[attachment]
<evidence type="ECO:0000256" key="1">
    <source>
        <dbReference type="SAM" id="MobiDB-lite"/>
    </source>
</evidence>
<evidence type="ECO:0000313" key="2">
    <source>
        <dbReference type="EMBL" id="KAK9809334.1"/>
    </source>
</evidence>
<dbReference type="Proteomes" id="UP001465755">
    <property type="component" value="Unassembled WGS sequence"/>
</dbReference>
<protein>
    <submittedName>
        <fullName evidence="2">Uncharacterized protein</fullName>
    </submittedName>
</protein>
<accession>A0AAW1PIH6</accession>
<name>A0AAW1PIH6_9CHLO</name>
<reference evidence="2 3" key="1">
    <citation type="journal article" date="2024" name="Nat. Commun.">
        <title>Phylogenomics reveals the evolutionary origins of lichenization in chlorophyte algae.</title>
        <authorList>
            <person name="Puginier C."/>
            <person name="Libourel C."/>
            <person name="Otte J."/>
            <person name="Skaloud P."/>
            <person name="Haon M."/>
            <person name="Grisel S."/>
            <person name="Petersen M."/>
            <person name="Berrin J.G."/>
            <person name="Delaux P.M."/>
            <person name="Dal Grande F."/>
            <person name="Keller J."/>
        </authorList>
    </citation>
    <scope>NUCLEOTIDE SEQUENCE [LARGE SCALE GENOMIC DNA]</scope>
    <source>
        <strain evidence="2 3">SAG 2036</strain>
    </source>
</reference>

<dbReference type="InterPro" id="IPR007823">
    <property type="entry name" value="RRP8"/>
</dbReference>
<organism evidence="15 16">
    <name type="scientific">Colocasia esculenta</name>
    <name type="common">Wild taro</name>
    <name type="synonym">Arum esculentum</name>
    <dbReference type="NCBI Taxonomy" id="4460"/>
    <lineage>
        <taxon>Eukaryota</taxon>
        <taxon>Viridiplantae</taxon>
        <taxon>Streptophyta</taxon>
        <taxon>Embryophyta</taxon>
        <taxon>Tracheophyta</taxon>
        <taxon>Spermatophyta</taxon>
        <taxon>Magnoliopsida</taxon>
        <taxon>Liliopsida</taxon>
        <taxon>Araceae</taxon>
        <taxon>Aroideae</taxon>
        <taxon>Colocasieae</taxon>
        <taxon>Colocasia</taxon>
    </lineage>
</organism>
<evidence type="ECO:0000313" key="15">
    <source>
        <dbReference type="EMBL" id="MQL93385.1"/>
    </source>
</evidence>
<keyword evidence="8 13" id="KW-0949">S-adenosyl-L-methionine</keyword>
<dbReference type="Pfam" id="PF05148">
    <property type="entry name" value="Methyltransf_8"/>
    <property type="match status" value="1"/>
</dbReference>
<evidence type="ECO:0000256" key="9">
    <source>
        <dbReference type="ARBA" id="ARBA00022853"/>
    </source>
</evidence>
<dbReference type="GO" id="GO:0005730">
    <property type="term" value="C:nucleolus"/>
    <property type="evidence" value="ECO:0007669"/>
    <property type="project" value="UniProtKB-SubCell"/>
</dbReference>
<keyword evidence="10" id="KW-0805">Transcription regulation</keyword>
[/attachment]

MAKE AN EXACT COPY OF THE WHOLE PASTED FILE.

<evidence type="ECO:0000256" key="1">
    <source>
        <dbReference type="SAM" id="MobiDB-lite"/>
    </source>
</evidence>
<evidence type="ECO:0000313" key="2">
    <source>
        <dbReference type="EMBL" id="KAK9809334.1"/>
    </source>
</evidence>
<dbReference type="Proteomes" id="UP001465755">
    <property type="component" value="Unassembled WGS sequence"/>
</dbReference>
<protein>
    <submittedName>
        <fullName evidence="2">Uncharacterized protein</fullName>
    </submittedName>
</protein>
<accession>A0AAW1PIH6</accession>
<name>A0AAW1PIH6_9CHLO</name>
<reference evidence="2 3" key="1">
    <citation type="journal article" date="2024" name="Nat. Commun.">
        <title>Phylogenomics reveals the evolutionary origins of lichenization in chlorophyte algae.</title>
        <authorList>
            <person name="Puginier C."/>
            <person name="Libourel C."/>
            <person name="Otte J."/>
            <person name="Skaloud P."/>
            <person name="Haon M."/>
            <person name="Grisel S."/>
            <person name="Petersen M."/>
            <person name="Berrin J.G."/>
            <person name="Delaux P.M."/>
            <person name="Dal Grande F."/>
            <person name="Keller J."/>
        </authorList>
    </citation>
    <scope>NUCLEOTIDE SEQUENCE [LARGE SCALE GENOMIC DNA]</scope>
    <source>
        <strain evidence="2 3">SAG 2036</strain>
    </source>
</reference>

<dbReference type="InterPro" id="IPR007823">
    <property type="entry name" value="RRP8"/>
</dbReference>
<organism evidence="15 16">
    <name type="scientific">Colocasia esculenta</name>
    <name type="common">Wild taro</name>
    <name type="synonym">Arum esculentum</name>
    <dbReference type="NCBI Taxonomy" id="4460"/>
    <lineage>
        <taxon>Eukaryota</taxon>
        <taxon>Viridiplantae</taxon>
        <taxon>Streptophyta</taxon>
        <taxon>Embryophyta</taxon>
        <taxon>Tracheophyta</taxon>
        <taxon>Spermatophyta</taxon>
        <taxon>Magnoliopsida</taxon>
        <taxon>Liliopsida</taxon>
        <taxon>Araceae</taxon>
        <taxon>Aroideae</taxon>
        <taxon>Colocasieae</taxon>
        <taxon>Colocasia</taxon>
    </lineage>
</organism>
<evidence type="ECO:0000313" key="15">
    <source>
        <dbReference type="EMBL" id="MQL93385.1"/>
    </source>
</evidence>
<keyword evidence="8 13" id="KW-0949">S-adenosyl-L-methionine</keyword>
<dbReference type="Pfam" id="PF05148">
    <property type="entry name" value="Methyltransf_8"/>
    <property type="match status" value="1"/>
</dbReference>
<evidence type="ECO:0000256" key="9">
    <source>
        <dbReference type="ARBA" id="ARBA00022853"/>
    </source>
</evidence>
<dbReference type="GO" id="GO:0005730">
    <property type="term" value="C:nucleolus"/>
    <property type="evidence" value="ECO:0007669"/>
    <property type="project" value="UniProtKB-SubCell"/>
</dbReference>
<keyword evidence="10" id="KW-0805">Transcription regulation</keyword>